Nicotinamide adenine dinucleotide (NAD+) synthetase catalyzes the last step in NAD+ biosynthesis. Depletion of NAD+ is bactericidal for both active and dormant Mycobacterium tuberculosis (Mtb). By inhibiting NAD+ synthetase (NadE) from Mtb, we expect to eliminate NAD+ production which will result in cell death in both growing and nonreplicating Mtb. NadE inhibitors have been investigated against various pathogens, but few have been tested against Mtb. Here, we report on the expansion of a series of urea-sulfonamides, previously reported by Brouillette et al. Guided by docking studies, substituents on a terminal phenyl ring were varied to understand the structure–activity-relationships of substituents on this position. Compounds were tested as inhibitors of both recombinant Mtb NadE and Mtb whole cells. While the parent compound displayed very weak inhibition against Mtb NadE (IC50 = 1000 µM), we observed up to a 10-fold enhancement in potency after optimization. Replacement of the 3,4-dichloro group on the phenyl ring of the parent compound with 4-nitro yielded 4f, the most potent compound of the series with an IC50 value of 90 µM against Mtb NadE. Our modeling results show that these urea-sulfonamides potentially bind to the intramolecular ammonia tunnel, which transports ammonia from the glutaminase domain to the active site of the enzyme. This hypothesis is supported by data showing that, even when treated with potent inhibitors, NadE catalysis is restored when treated with exogenous ammonia. Most of these compounds also inhibited Mtb cell growth with MIC values of 19–100 µg/mL. These results improve our understanding of the SAR of the urea-sulfonamides, their mechanism of binding to the enzyme, and of Mtb NadE as a potential antitubercular drug target.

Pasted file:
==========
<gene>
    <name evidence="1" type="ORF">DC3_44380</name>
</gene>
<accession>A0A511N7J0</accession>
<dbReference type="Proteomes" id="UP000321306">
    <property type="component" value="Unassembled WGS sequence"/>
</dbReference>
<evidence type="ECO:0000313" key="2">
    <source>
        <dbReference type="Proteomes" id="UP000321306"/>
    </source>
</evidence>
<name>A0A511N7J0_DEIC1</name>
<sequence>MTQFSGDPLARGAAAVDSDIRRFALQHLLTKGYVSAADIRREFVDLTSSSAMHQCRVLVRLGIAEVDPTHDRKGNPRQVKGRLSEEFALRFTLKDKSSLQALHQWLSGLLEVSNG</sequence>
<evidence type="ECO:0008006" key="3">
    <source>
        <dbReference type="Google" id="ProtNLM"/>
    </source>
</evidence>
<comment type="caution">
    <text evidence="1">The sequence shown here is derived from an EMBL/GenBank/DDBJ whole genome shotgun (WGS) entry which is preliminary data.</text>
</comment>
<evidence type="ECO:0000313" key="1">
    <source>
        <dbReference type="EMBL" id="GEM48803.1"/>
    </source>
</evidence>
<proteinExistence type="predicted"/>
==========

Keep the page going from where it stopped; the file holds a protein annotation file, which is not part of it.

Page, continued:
Bibliographical noteFunding Information:
We thank Nigel Richards (Cardiff University) for helpful discussions throughout this project. This work was generously supported by the George Washington University (GWU) Department of Chemistry, the GWU University Facilitating Fund , the American Chemical Society (PRF to BG), the University of Maryland College Park Department of Chemistry and Biochemistry, and the Division of Intramural Research, NIAID, NIH . A
- Mycobacterium tuberculosis